October to February are the busiest months for car breakdowns. Roadside assistance organisations report that calls for support rise by over a quarter compared to the rest of the year. More than half of all calls are due to winter-related breakdowns.
The reality is that the demands of winter driving can expose electrical and mechanical weaknesses that may have developed over the years, potentially leaving drivers stranded by the roadside.
"There can be no question that today's cars are safer and more reliable. However, it remains vital that driver's prepare themselves and their cars for winter conditions," Noted Adam Taylor, claims manager at automotive insurance specialists Auto Protect.
"Correct servicing and a check of all tyres should be a regular feature, but we know that there has been a worrying trend in people avoiding these costs. It is a potential false economy."
"As a way of reducing worry about unwanted repair costs, we encourage drivers to actively look at ensuring they have appropriate Mechanical Breakdown Insurance and investigate their options for tyre insurance, both of which can help avoid unwanted expense" added Taylor.
Below are the top 10 tips to ensure you don't end up shivering by the side of the road
1. Oils and oil filters
Consider an oil and filter change before the weather turns nasty, or at least top-up oil levels in line with manufacturer's recommendations. This is key to ensuring your vehicle runs smoothly in any weather, especially in damp and cold conditions.
Check your vehicle handbook for the ratio of mixture and for type of antifreeze because adding incorrect antifreeze to your coolant system may result in damage to your engine.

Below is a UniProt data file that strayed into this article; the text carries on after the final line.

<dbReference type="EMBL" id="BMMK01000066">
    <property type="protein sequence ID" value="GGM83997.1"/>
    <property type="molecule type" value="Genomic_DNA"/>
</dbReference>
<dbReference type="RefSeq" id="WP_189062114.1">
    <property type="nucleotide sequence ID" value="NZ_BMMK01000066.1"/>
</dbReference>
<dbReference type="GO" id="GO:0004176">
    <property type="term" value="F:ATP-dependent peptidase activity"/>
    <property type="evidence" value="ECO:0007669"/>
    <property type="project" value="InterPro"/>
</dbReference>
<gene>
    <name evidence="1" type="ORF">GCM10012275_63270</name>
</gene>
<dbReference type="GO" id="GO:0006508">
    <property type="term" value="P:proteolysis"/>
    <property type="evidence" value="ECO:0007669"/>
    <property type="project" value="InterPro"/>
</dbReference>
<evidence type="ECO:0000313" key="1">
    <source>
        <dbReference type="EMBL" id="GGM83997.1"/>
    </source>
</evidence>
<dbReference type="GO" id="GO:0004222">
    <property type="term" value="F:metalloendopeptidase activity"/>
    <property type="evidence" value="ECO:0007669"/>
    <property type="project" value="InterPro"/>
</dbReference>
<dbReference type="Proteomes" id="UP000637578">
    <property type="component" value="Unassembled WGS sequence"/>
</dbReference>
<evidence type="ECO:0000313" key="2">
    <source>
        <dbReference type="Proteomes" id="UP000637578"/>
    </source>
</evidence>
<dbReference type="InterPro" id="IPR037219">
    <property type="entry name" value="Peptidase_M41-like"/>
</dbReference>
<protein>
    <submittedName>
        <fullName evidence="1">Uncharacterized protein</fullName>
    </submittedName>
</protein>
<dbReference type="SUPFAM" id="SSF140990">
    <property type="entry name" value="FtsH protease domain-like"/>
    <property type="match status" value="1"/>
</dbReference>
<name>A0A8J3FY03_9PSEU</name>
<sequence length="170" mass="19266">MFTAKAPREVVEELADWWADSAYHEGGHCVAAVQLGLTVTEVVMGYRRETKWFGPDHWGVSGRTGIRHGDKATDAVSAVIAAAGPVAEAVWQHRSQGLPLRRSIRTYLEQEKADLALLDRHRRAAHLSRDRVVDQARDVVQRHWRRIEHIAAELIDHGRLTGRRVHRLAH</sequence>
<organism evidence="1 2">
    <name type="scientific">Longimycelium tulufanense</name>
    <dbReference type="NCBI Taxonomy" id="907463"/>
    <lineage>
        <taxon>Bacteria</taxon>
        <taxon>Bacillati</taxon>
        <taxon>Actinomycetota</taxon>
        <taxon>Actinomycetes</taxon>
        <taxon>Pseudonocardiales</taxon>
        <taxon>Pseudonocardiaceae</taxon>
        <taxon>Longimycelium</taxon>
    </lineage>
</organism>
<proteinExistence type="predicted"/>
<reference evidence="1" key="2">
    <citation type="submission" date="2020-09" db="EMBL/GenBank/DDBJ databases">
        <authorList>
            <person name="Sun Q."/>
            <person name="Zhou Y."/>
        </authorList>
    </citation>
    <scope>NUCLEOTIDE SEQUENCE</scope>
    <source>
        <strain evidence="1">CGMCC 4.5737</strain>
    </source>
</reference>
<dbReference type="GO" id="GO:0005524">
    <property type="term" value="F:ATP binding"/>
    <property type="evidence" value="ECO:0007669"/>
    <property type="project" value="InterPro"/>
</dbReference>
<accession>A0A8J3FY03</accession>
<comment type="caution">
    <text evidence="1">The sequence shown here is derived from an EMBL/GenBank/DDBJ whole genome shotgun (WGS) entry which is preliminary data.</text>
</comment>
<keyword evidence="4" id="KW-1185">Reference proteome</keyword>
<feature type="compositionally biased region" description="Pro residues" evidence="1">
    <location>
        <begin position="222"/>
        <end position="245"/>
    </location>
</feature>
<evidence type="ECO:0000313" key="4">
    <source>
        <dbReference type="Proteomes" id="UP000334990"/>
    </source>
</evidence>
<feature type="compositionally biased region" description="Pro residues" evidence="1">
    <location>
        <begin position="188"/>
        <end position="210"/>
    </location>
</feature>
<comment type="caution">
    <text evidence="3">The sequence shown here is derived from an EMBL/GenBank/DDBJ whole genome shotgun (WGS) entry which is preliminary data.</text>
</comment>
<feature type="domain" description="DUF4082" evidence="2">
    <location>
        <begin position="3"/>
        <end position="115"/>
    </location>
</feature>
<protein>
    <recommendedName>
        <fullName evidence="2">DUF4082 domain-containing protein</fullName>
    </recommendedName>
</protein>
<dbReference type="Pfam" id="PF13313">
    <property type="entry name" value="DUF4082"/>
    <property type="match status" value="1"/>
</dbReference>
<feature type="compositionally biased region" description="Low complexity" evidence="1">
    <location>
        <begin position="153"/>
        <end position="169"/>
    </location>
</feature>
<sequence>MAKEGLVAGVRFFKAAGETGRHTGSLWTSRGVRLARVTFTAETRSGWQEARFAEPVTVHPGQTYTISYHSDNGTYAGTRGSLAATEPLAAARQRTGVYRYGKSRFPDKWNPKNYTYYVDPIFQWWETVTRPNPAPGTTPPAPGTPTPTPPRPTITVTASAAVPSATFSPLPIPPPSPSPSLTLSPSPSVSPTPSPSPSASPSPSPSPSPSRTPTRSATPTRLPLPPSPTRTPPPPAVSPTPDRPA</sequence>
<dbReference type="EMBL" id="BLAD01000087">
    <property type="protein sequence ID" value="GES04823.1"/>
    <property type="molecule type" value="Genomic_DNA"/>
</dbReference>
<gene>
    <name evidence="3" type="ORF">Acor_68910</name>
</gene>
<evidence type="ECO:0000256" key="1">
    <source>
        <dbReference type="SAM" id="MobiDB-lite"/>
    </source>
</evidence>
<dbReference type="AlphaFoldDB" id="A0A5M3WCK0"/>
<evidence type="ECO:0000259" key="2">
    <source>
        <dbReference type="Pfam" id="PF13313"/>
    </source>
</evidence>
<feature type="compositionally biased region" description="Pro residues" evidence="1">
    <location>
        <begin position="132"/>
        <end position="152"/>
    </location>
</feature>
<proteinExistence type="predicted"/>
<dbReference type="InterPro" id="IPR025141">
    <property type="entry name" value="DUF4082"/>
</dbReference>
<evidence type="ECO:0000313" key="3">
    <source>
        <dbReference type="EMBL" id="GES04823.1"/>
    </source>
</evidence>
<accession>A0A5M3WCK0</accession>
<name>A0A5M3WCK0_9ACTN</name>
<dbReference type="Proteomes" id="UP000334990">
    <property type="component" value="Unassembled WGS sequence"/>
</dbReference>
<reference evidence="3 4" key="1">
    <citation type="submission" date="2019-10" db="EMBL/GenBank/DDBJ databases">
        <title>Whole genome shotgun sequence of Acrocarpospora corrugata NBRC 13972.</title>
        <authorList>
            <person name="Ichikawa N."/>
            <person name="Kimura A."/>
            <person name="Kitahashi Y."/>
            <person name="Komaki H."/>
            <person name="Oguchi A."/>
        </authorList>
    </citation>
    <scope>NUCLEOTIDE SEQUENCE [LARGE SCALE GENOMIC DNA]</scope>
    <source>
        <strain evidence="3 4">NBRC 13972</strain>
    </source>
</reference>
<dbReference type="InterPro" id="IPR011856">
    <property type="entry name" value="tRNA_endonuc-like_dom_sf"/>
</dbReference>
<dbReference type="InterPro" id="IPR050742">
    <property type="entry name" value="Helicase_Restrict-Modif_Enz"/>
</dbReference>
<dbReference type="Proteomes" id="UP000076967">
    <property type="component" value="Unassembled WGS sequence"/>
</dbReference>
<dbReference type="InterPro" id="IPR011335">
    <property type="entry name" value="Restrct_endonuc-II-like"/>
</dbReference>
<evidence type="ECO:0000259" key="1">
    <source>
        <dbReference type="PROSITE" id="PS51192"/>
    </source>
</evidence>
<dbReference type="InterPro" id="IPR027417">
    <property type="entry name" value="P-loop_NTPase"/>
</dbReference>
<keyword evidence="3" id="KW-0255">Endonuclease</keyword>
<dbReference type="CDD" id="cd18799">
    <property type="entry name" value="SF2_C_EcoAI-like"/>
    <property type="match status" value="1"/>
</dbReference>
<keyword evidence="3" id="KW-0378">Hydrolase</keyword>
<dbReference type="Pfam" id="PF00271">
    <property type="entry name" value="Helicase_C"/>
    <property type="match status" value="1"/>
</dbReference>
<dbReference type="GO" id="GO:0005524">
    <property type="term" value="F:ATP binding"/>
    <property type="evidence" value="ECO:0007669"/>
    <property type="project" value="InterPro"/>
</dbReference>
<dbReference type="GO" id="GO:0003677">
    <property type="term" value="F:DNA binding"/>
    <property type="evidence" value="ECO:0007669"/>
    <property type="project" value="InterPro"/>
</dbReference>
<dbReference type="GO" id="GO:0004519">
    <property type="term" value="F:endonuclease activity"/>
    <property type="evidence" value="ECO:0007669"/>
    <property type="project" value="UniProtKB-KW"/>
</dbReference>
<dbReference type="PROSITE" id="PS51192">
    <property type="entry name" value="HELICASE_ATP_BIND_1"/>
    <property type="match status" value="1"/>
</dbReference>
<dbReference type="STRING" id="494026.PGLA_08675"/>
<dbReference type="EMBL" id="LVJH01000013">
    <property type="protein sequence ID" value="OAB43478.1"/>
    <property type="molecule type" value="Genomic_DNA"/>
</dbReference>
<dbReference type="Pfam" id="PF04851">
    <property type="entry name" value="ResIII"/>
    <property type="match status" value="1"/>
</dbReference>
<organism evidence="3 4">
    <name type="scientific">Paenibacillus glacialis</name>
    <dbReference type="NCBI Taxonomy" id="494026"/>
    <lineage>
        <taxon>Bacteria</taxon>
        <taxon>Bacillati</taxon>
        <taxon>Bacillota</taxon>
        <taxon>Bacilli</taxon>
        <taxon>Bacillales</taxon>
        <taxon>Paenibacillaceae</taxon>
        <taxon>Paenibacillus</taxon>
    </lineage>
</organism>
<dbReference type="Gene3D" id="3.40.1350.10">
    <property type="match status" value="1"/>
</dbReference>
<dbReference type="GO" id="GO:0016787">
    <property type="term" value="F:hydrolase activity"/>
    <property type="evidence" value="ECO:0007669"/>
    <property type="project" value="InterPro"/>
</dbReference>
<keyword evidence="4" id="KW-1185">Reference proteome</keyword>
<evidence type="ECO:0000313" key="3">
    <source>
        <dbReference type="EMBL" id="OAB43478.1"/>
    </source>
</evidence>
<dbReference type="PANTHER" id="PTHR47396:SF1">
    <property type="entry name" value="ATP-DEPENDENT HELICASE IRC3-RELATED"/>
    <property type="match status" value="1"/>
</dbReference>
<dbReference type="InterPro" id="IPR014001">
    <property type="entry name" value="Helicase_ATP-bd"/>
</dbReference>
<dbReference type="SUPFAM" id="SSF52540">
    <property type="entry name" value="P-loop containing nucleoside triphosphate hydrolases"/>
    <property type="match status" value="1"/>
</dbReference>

3. Tyre treads and pressure
Each tyre has a recommended PSI level (usually printed in your vehicle manual or on the tyre wall) and it's important to ensure that your tyres are inflated to that guideline. Make sure tyre tread depth is sufficient, grip is important at all times, particularly when it is wet or icy.
To check that your brakes are winter-ready, ensure that the brake pads still have plenty of wear left in them. Some brakes have an indicator, advising you when they need to be changed.
Take a few simple possible safeguards to see as clearly as possible including replacing the wiper blades if you're having any issues with them, your windshield fluid is topped up, and there aren't any chips or scratches in your windscreen. Low, autumnal sun can be deadly.
Check that your headlights, driving lights, brake lights, signal bulbs, full beams and taillights are all working as they're supposed to. Call in some help for the rear lights.
One of the most common car faults is battery failure, so make sure you get your battery checked if you're worried it might not last through the winter, especially if it's older than five years. Your local garage will be able to test the condition and security of the battery to prevent any issues over winter.
8. Cabin air filter
If you've got an air filter in place in your vehicle, it's a good idea to replace it before the cold winter days as this will assist with improving the quality of airflow and ventilation through the vehicle cabin.
To prevent against the elements and salt that is used to grit roads, and keep your car's appearance at its best, make sure to wax it regularly.
10. Emergency kit
A classic winter emergency kit kept in the boot is one of the most important things to get your car ready for the winter. Make sure to include: Antifreeze and de-icer, a torch, jumper cables, thick rope or a towing bar, small shovel, blanket, a first aid kit, energy bars, bottled water and extra warm clothing.